Skip to main content

Half of UK mobile users still struggle with 4G

(Image credit: Shutterstock)

Nearly half of mobile users in the UK struggle to get a 4G connection and just one in seven plan to upgrade to 5G within the next year, according to a new study, highlighting the issues of customer perception facing mobile operators.

According to uSwitch, a third of people have trouble connecting to 4G at least once a week, meaning they are forced to rely on the increasingly aging 3G. Nearly two-thirds (60 percent) say they have problems connecting to 4G at home, highlighting the discrepancies between indoor and outdoor coverage too.

This is despite Ofcom figures claiming that 66 per cent of the UK is able access a 4G service from all four main operators.

UK 5G adoption

All four mobile operators either have or will launch 5G networks before the end of the year, but coverage will initially focus on major towns and cities. Predictions suggest 28 per cent of the country will have access to 5G by the end of 2019.

5G will deliver faster speeds and enhanced capacity, while the changes made to core networks will improve the quality of 4G services too. However the study suggests there is little hope that 5G will solve connectivity issues any time soon.

Just 14 per cent plan to upgrade to 5G this year and only 22 per cent plan to do so in the short-term. Aside from coverage limitations, only 19 per cent believe 5G will improve connectivity and 30 per cent believe 5G will be more expensive – despite the fact that Vodafone and Three have said they will not charge a premium.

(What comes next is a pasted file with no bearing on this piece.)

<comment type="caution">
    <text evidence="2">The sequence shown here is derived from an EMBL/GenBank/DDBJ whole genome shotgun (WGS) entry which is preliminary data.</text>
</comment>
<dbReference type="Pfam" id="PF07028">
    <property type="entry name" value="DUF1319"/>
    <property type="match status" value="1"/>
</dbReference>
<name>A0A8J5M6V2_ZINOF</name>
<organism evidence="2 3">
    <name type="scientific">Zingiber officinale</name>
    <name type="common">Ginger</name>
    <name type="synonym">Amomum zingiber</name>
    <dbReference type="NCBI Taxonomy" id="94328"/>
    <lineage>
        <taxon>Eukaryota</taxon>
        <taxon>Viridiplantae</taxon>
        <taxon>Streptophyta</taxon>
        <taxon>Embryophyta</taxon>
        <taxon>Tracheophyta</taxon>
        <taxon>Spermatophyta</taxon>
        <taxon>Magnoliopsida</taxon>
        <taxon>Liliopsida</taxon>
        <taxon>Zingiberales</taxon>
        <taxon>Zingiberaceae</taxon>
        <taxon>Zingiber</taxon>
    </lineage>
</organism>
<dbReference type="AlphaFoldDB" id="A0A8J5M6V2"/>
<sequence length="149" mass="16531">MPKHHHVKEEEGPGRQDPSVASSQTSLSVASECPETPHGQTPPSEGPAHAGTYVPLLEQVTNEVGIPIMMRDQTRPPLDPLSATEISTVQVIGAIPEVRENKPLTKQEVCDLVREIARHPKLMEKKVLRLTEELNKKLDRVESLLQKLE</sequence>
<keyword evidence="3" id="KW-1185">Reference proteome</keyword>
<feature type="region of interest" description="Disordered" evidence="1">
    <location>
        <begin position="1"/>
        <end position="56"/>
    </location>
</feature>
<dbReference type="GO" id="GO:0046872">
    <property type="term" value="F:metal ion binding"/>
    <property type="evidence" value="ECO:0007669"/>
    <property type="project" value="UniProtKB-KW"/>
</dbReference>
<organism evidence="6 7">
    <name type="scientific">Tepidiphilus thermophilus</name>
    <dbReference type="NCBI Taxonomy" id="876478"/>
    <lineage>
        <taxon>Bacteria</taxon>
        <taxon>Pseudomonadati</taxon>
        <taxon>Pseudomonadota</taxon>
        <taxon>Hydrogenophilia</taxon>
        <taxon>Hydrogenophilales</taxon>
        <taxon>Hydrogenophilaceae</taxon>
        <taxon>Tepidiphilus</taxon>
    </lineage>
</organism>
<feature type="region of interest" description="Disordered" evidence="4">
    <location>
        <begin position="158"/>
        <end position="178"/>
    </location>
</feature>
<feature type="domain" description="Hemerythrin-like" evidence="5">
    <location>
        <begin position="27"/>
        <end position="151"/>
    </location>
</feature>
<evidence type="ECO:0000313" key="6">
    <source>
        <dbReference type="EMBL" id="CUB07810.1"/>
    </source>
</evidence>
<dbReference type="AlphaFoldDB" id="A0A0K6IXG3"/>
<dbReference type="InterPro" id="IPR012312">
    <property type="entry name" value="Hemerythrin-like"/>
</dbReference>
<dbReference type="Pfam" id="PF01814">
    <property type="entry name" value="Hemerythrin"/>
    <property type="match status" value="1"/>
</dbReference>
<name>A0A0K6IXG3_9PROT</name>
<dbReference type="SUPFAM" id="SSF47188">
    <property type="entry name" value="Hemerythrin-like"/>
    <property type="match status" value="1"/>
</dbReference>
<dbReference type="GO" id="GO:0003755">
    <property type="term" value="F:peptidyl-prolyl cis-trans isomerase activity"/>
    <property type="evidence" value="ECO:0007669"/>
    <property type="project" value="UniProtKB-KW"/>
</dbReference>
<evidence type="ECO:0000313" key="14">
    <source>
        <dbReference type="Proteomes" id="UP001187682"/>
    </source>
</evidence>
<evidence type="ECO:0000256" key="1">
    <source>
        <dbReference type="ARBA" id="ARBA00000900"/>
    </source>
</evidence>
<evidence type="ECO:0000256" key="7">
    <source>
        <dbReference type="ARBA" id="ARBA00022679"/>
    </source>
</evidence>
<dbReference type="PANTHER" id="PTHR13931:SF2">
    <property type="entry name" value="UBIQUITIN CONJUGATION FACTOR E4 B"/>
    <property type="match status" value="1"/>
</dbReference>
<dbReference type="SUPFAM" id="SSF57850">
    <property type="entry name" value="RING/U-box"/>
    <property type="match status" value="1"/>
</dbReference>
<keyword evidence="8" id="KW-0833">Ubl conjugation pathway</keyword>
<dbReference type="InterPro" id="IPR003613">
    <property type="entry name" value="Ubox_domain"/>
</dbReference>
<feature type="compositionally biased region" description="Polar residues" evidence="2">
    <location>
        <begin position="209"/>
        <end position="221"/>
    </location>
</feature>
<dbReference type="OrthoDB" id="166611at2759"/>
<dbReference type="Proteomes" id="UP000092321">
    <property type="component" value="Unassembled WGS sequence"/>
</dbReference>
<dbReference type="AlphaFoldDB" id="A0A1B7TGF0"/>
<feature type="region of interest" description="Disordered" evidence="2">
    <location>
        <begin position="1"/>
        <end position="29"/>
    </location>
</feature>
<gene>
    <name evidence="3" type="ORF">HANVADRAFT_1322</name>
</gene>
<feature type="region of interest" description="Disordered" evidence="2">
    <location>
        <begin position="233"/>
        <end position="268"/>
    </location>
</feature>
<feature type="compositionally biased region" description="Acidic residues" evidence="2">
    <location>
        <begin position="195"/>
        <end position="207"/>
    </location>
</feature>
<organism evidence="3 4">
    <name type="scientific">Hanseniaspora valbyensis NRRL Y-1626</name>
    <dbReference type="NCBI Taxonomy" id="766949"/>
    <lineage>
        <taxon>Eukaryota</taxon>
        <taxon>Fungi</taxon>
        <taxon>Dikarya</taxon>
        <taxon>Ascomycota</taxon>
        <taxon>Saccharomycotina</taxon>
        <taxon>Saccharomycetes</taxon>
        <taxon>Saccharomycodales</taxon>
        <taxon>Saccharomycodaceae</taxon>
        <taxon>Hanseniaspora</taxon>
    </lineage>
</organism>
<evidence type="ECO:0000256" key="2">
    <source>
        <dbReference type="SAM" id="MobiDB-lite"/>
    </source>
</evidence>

The findings show that mobile operators might have some difficulty in communicating the benefits of 5G to customers and that more must be done to improve the situation in rural areas.

 “[Poor signal] can sometimes be blamed on network congestion at busy times, but often the capacity simply isn’t there for the numbers of people wanting to access a service they have paid for,” said Ernest Doku, mobiles expert at uSwitch.

“The arrival of the next generation infrastructure should help with some of the problems currently experienced by 4G users, but this will not be an overnight solution, in particular as fewer than one in seven of us is planning to upgrade to 5G in the next year.

“However, the industry cannot use the launch of 5G as a band aid to cover up the shortcomings of 4G. Providers must work with communities to improve connectivity, especially in rural areas, to prevent millions of people being left stranded on technology two generations out of date.

“Unless networks improve their coverage in rural areas, the risk is that 5G will make the same mistakes as 4G and predominantly serve the cities at the expense of more rural areas of the country.”